Looking off the knob across Cedar Mesa
The views from the top of the knob are amazing. Cedar Mesa stretches out for many miles of Pinyon/Juniper forest.

Lime Canyon Knob

While you are parked to visit the south side I recommend you spend a few minutes and explore the small but prominent sandstone butte that is near the parking area. Cedar Mesa is mostly fairly flat on top so it’s odd to see this feature rising above the mesa top.

Climb to the and top you’ll find the remains of a few structures and great views of Cedar Mesa and the Bear’s Ears. It seems likely that this was an important observation location. The sweeping views reveal everything for miles. The remains of towers are similar to those found in other Cedar Mesa locations including the Cave Tower Ruins.

Tower ruins on top of small knob near the head of Lime Canyon
There are remnants of several structures on top of the knob. It’s possible that towers were built here to facilitate communications with others.

Entering Lime Canyon from the north rim

Parking for the north side of Lime Canyon is less than a half-mile from the head of the canyon where the road turns sharply north. From here you can rim walk the north rim to look for structures on the opposite side. It’s also possible to find places to climb down into the canyon but the north side is generally steeper than the south side and there are fewer places to climb into the canyon.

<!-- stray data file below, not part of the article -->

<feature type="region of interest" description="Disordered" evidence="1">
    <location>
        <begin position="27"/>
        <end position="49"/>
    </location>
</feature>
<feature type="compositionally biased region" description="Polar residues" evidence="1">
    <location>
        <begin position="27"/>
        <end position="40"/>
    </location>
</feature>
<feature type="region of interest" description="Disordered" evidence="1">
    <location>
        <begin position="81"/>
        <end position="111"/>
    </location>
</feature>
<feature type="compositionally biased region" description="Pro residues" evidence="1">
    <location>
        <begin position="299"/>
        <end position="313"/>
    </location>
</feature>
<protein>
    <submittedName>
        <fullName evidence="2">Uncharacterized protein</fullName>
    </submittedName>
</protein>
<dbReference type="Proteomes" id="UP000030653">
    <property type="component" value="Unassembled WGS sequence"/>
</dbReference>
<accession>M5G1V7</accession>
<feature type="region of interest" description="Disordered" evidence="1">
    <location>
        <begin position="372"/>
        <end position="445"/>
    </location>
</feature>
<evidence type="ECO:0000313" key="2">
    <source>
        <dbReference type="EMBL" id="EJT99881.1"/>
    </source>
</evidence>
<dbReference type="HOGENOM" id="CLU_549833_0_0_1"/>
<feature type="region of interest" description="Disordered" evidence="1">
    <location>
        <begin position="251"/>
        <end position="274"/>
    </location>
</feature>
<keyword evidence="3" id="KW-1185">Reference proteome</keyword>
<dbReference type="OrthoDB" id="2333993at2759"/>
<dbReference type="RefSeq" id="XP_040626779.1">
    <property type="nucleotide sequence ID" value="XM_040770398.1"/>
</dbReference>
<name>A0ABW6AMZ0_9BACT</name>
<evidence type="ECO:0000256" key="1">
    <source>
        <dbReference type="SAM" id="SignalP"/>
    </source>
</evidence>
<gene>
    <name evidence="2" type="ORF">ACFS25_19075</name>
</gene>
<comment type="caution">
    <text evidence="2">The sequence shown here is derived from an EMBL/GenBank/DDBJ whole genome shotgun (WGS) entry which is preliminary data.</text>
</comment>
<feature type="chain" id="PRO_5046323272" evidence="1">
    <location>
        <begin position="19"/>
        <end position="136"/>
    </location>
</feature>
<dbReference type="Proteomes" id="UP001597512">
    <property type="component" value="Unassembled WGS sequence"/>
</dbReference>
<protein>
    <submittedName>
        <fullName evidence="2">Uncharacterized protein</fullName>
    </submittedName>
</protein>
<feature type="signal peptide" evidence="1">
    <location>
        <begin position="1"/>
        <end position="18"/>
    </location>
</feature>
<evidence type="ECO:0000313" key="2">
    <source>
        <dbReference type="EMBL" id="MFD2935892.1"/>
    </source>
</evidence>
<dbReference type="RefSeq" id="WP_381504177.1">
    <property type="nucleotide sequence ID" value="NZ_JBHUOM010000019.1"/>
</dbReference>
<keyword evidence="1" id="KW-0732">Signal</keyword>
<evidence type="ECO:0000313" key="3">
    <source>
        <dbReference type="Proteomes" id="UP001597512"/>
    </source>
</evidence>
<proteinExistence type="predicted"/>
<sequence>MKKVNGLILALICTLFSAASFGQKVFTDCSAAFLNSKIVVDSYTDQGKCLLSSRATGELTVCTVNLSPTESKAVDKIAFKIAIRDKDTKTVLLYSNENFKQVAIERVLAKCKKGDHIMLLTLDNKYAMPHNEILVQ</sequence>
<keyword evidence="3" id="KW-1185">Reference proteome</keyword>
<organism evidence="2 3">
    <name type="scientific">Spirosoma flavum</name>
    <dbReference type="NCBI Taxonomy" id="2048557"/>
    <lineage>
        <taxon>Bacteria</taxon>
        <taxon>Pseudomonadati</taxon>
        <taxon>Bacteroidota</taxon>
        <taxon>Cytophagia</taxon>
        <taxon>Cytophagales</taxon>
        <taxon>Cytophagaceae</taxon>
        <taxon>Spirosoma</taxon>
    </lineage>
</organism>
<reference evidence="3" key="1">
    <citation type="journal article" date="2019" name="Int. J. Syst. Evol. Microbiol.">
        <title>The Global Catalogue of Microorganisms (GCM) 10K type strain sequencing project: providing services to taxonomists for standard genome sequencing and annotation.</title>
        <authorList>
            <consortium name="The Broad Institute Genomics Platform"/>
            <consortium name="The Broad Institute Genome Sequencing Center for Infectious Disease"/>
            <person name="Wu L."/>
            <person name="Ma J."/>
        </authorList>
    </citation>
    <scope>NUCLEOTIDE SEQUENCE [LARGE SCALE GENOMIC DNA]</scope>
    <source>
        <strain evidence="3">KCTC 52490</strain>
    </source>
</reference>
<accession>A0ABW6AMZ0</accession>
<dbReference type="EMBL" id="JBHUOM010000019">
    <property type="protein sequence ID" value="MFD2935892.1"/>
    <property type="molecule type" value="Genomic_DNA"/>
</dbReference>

That said, I’ve made a good trip out of starting on the north rim and quickly heading into the canyon bottom where I walk the canyon floor. After turning around I follow the bottom all the way out to the road and road walk back to my car.

Ledge with remains of Anasazi structures
Most of the ruins in Lime Canyon are better preserved than the row of crumbly structures tucked onto this ledge,

Hiking in West Lime Canyon

The West Lime Canyon system is just to the south of main Lime Creek and offers a lot of hiking opportunities. West Lime is very lightly used and you’re unlikely to meet others there. While the scenery in West Lime is incredible, there are few archeological remains to be found. With so many great hikes available that include ruins and rock art most hikers skip West Lime.

If you want to take a remote and scenic hike then West Lime might be perfect. There are a number of places to begin hiking. You can start from the south side parking for Lime Creek or you can find access along UT261 between mile markers 14 and 16. Watch for pull-outs or unsigned short access roads. The hiking in West Lime is one-way so hike as far as you want before retracing your track.